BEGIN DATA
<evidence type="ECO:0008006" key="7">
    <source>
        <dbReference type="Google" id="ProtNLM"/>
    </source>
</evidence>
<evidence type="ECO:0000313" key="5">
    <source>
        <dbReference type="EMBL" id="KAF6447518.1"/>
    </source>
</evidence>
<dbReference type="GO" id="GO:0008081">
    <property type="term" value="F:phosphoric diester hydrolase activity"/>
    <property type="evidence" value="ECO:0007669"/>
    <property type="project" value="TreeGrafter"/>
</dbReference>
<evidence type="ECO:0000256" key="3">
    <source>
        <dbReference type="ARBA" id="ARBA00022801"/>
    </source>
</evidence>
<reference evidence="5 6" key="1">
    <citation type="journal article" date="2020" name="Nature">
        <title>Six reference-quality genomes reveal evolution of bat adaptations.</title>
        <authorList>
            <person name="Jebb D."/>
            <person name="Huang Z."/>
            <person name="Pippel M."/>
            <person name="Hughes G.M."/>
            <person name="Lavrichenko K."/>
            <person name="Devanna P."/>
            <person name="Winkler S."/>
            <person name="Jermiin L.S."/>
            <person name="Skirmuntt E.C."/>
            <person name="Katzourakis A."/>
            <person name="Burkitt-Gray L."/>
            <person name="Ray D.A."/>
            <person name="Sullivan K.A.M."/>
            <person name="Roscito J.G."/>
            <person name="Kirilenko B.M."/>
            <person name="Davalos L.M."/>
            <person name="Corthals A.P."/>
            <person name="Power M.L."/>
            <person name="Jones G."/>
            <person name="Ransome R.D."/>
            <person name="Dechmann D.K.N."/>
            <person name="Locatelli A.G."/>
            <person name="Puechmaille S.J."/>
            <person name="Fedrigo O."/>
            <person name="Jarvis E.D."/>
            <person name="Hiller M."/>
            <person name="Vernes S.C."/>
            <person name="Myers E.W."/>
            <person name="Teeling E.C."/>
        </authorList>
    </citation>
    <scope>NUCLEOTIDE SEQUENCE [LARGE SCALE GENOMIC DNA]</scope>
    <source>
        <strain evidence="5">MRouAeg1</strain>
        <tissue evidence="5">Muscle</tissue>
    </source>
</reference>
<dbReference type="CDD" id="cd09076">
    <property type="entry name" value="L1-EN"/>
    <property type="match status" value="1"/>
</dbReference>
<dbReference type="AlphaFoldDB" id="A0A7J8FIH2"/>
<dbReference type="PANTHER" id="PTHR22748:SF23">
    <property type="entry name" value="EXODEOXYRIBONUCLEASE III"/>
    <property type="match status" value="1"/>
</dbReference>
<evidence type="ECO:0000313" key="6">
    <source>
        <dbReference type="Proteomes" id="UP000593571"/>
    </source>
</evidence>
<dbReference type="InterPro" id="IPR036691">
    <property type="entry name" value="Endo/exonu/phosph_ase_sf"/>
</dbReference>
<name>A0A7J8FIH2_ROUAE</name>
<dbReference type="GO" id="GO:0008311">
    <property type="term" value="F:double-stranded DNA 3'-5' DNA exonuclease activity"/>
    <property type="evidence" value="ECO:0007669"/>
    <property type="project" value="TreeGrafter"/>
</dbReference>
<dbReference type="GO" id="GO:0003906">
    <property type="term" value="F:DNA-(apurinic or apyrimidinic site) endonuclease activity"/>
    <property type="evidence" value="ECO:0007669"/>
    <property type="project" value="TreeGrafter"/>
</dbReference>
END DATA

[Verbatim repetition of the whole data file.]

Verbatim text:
<evidence type="ECO:0008006" key="7">
    <source>
        <dbReference type="Google" id="ProtNLM"/>
    </source>
</evidence>
<evidence type="ECO:0000313" key="5">
    <source>
        <dbReference type="EMBL" id="KAF6447518.1"/>
    </source>
</evidence>
<dbReference type="GO" id="GO:0008081">
    <property type="term" value="F:phosphoric diester hydrolase activity"/>
    <property type="evidence" value="ECO:0007669"/>
    <property type="project" value="TreeGrafter"/>
</dbReference>
<evidence type="ECO:0000256" key="3">
    <source>
        <dbReference type="ARBA" id="ARBA00022801"/>
    </source>
</evidence>
<reference evidence="5 6" key="1">
    <citation type="journal article" date="2020" name="Nature">
        <title>Six reference-quality genomes reveal evolution of bat adaptations.</title>
        <authorList>
            <person name="Jebb D."/>
            <person name="Huang Z."/>
            <person name="Pippel M."/>
            <person name="Hughes G.M."/>
            <person name="Lavrichenko K."/>
            <person name="Devanna P."/>
            <person name="Winkler S."/>
            <person name="Jermiin L.S."/>
            <person name="Skirmuntt E.C."/>
            <person name="Katzourakis A."/>
            <person name="Burkitt-Gray L."/>
            <person name="Ray D.A."/>
            <person name="Sullivan K.A.M."/>
            <person name="Roscito J.G."/>
            <person name="Kirilenko B.M."/>
            <person name="Davalos L.M."/>
            <person name="Corthals A.P."/>
            <person name="Power M.L."/>
            <person name="Jones G."/>
            <person name="Ransome R.D."/>
            <person name="Dechmann D.K.N."/>
            <person name="Locatelli A.G."/>
            <person name="Puechmaille S.J."/>
            <person name="Fedrigo O."/>
            <person name="Jarvis E.D."/>
            <person name="Hiller M."/>
            <person name="Vernes S.C."/>
            <person name="Myers E.W."/>
            <person name="Teeling E.C."/>
        </authorList>
    </citation>
    <scope>NUCLEOTIDE SEQUENCE [LARGE SCALE GENOMIC DNA]</scope>
    <source>
        <strain evidence="5">MRouAeg1</strain>
        <tissue evidence="5">Muscle</tissue>
    </source>
</reference>
<dbReference type="CDD" id="cd09076">
    <property type="entry name" value="L1-EN"/>
    <property type="match status" value="1"/>
</dbReference>
<dbReference type="AlphaFoldDB" id="A0A7J8FIH2"/>
<dbReference type="PANTHER" id="PTHR22748:SF23">
    <property type="entry name" value="EXODEOXYRIBONUCLEASE III"/>
    <property type="match status" value="1"/>
</dbReference>
<evidence type="ECO:0000313" key="6">
    <source>
        <dbReference type="Proteomes" id="UP000593571"/>
    </source>
</evidence>
<dbReference type="InterPro" id="IPR036691">
    <property type="entry name" value="Endo/exonu/phosph_ase_sf"/>
</dbReference>
<name>A0A7J8FIH2_ROUAE</name>
<dbReference type="GO" id="GO:0008311">
    <property type="term" value="F:double-stranded DNA 3'-5' DNA exonuclease activity"/>
    <property type="evidence" value="ECO:0007669"/>
    <property type="project" value="TreeGrafter"/>
</dbReference>
<dbReference type="GO" id="GO:0003906">
    <property type="term" value="F:DNA-(apurinic or apyrimidinic site) endonuclease activity"/>
    <property type="evidence" value="ECO:0007669"/>
    <property type="project" value="TreeGrafter"/>
</dbReference>